The limitations of stock market predictions
A major advantage of long-term over short-term investing also lies in the reduction of the psychological pressures that come with trying to make sense of why stocks move in a certain direction. Picture yourself sitting in front of your computer or television screen trying to anticipate and react to every news feed that pops up on your screen. It is like reading a crystal ball. The overload of information fuels a feeling of distress if predicting the market is the core business model of your investment career.
Many of the “explanations” swirling around, trying to capture and analyze the underlying market sentiment that steer the market either up or down are empty attempts of making sense of the world around us. They are the primary source for why trying to make a quick buck often leads to failure.
If you look at some of the news feeds over the many years, it is often the exact same reasons to explain market moves that are cited on consecutive days. What caused a slump in prices one day may be stated as a reason for the hike the following day.
There is no wrong in trying to understand why the market moves, but that is all it usually is: a way of trying to make sense of what is happening. It is human nature to try and understand these phenomena, but it is usually nothing but a snapshot in a longer running cycle. Trying to play these momentary moves can backfire rather badly.
Predicting the stock markets
A good example of trying to read the market and attempts to explain particular market moves were the three days in 2014 between October 7th and 9th.
After a non spectacular start into the week, Tuesday 7th ended in a massive downward turn: minus 1.60%. The following day, Wednesday 8th, was marked by a significant upward move from the day before, ending 1.64% in positive territory. Only one day later, Thursday 9th, the market fell again by a substantial 1.97%.
Amongst reasons for the large drop on Tuesday were worries about the global economy; particularly the Eurozone area. On Wednesday, however, the Federal Reserve announced to not deviate from their earlier statements regarding interest rates and quantitative easing. Only two days after the first major drop amid global worries, the same reasons, the Eurozone and worries about the economy, pushed the market down again.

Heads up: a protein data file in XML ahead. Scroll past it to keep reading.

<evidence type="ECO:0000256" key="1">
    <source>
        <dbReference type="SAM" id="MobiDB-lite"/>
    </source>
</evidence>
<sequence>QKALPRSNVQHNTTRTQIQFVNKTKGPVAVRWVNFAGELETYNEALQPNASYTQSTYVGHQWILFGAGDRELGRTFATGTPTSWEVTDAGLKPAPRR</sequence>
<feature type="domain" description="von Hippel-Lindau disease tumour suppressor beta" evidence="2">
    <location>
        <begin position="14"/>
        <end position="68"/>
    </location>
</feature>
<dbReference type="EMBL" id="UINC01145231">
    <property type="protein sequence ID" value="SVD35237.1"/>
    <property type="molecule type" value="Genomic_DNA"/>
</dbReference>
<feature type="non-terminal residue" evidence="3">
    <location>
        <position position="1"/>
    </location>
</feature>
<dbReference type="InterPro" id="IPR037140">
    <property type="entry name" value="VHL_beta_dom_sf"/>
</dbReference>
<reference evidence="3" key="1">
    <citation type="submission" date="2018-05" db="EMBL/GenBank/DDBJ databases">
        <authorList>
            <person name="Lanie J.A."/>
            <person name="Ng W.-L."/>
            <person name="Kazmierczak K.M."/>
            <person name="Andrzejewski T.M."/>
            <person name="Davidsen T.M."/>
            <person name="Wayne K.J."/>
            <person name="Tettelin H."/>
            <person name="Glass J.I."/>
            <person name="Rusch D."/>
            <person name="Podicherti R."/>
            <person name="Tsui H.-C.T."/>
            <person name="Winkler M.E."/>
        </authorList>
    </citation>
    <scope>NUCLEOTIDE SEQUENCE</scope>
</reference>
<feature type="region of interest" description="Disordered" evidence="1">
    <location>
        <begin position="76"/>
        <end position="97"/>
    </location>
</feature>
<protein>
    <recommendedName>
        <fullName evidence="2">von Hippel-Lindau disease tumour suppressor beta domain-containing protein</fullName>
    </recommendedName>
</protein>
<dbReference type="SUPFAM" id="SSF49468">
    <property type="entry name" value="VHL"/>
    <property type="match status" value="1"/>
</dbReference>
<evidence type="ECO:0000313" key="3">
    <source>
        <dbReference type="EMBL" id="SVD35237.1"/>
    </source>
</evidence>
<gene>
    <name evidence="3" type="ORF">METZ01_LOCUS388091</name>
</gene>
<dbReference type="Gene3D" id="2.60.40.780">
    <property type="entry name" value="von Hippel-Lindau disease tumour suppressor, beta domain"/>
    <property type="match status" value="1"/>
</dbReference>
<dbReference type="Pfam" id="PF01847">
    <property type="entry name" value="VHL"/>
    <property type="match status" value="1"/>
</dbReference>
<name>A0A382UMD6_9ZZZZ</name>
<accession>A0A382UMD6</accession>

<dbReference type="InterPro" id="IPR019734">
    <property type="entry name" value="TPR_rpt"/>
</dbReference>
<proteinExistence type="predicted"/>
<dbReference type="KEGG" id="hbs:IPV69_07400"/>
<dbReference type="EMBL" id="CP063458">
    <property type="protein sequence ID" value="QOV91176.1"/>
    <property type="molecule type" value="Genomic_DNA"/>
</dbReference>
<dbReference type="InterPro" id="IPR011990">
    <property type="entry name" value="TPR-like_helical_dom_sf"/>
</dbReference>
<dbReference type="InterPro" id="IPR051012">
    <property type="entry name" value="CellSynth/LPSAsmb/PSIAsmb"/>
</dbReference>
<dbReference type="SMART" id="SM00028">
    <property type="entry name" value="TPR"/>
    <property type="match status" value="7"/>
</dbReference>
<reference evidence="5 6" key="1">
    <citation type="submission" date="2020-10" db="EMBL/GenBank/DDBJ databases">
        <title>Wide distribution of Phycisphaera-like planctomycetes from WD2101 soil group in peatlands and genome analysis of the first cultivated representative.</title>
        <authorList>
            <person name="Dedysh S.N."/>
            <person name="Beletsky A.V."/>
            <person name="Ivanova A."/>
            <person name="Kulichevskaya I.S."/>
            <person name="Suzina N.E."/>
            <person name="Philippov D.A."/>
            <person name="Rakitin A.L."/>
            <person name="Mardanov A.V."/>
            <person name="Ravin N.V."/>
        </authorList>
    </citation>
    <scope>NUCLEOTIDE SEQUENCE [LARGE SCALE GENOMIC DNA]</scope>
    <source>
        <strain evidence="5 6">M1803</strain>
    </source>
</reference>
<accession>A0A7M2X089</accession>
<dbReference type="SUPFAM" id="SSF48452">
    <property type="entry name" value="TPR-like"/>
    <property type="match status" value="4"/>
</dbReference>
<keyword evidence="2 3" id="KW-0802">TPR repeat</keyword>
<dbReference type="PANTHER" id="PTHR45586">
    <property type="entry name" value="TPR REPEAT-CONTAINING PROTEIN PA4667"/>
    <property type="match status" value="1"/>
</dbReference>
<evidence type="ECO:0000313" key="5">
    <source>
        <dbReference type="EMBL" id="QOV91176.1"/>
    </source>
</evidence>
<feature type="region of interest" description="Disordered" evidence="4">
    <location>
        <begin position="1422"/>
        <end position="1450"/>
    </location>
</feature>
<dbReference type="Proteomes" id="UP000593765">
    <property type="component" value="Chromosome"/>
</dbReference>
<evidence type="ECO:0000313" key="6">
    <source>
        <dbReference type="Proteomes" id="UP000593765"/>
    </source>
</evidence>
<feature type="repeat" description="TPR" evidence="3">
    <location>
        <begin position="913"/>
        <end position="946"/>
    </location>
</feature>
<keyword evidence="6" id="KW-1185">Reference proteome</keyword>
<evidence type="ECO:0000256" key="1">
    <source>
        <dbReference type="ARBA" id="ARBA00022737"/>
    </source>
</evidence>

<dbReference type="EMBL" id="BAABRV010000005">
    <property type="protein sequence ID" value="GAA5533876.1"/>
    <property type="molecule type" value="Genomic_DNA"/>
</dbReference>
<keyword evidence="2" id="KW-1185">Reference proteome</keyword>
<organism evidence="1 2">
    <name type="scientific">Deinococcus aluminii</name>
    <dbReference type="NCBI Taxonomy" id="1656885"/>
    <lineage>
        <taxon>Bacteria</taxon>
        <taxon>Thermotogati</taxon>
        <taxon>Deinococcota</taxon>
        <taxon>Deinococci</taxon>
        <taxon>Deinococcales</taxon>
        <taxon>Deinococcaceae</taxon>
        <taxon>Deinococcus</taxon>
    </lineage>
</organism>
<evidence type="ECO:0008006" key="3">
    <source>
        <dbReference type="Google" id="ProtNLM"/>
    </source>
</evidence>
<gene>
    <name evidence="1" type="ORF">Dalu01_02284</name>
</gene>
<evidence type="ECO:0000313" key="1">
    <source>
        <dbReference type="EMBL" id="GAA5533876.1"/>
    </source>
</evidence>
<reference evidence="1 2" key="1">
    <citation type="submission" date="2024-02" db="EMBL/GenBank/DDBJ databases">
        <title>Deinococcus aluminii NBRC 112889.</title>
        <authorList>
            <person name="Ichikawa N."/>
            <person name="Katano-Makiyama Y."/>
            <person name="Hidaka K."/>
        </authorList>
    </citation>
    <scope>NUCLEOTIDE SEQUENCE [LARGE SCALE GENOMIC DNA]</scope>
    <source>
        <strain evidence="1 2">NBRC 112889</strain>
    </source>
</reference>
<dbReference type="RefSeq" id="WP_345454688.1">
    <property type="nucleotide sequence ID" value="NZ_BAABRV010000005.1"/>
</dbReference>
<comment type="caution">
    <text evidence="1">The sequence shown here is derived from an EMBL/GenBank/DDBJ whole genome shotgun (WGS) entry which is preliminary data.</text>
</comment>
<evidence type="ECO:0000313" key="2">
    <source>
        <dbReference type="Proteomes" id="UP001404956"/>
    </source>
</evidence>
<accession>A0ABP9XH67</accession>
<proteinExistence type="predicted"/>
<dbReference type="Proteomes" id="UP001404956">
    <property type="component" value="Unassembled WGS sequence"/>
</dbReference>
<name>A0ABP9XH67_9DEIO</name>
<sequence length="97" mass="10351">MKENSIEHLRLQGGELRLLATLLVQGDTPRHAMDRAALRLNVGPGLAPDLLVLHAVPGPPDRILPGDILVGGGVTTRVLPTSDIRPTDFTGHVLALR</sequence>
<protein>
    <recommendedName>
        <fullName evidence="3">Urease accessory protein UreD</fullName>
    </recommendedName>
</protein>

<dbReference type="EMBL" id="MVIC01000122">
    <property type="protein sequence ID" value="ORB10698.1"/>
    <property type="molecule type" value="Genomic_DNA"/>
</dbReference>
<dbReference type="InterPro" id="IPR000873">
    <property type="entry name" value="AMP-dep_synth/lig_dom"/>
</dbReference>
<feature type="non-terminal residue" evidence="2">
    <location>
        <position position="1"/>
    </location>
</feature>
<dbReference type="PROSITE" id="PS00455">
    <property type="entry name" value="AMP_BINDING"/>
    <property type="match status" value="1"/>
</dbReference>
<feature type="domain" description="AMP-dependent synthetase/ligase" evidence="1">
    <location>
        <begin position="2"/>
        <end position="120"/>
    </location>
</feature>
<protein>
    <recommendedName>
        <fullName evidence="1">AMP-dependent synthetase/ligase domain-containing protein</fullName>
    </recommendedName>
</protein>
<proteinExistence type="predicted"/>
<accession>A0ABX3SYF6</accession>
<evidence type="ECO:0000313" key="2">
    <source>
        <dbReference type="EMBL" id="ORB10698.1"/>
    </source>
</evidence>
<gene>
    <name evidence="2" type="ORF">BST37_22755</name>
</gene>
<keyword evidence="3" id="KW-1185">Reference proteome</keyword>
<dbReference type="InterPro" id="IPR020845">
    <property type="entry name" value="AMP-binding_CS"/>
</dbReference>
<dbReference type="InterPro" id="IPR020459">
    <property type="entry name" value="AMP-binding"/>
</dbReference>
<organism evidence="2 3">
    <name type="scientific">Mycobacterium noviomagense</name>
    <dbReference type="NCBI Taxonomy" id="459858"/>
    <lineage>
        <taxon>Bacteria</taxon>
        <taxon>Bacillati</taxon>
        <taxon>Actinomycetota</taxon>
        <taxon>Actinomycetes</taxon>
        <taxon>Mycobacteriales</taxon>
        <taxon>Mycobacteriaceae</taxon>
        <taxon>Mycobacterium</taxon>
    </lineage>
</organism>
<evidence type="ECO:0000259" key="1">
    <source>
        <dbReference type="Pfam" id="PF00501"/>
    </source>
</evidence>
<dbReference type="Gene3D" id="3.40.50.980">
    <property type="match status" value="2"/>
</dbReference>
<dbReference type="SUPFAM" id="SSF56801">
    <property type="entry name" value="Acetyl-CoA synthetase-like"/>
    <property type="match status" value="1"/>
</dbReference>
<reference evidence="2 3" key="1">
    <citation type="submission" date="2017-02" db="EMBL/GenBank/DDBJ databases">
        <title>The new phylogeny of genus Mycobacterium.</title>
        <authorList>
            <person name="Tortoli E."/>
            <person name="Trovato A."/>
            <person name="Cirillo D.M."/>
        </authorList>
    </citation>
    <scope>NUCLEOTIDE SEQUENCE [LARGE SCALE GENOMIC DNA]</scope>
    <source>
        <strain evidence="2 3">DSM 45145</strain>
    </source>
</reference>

Was there anything that really changed overnight? No. Little to none. The global economy does not change overnight and it was merely a few words by Federal Reserve officials that had such a dramatic impact on markets. It was a perfect time to gamble, but not to investi.
Personal tranquility and super returns from long-term investing
Those who prefer to invest for a longer period reap double the rewards in comparisons to those chasing the quick buck. Not only is it much more relaxing to invest with a longer horizon, but it also enables you to profit from hikes in share price as well as dividend payments.
If your investment strategy is based on the next few hours or days, you are generally already losing out on dividend payments. This is different for those who buy just before the ex-dividend date, but this is a topic for another article. On top of that, it is a lot more stressful to constantly having to watch market moves. Wouldn’t you prefer to sit in the garden, listen to the birds chirping, and read a nice book in lieu of sitting in front of a screen worrying about the direction of the share price in the next few seconds and minutes?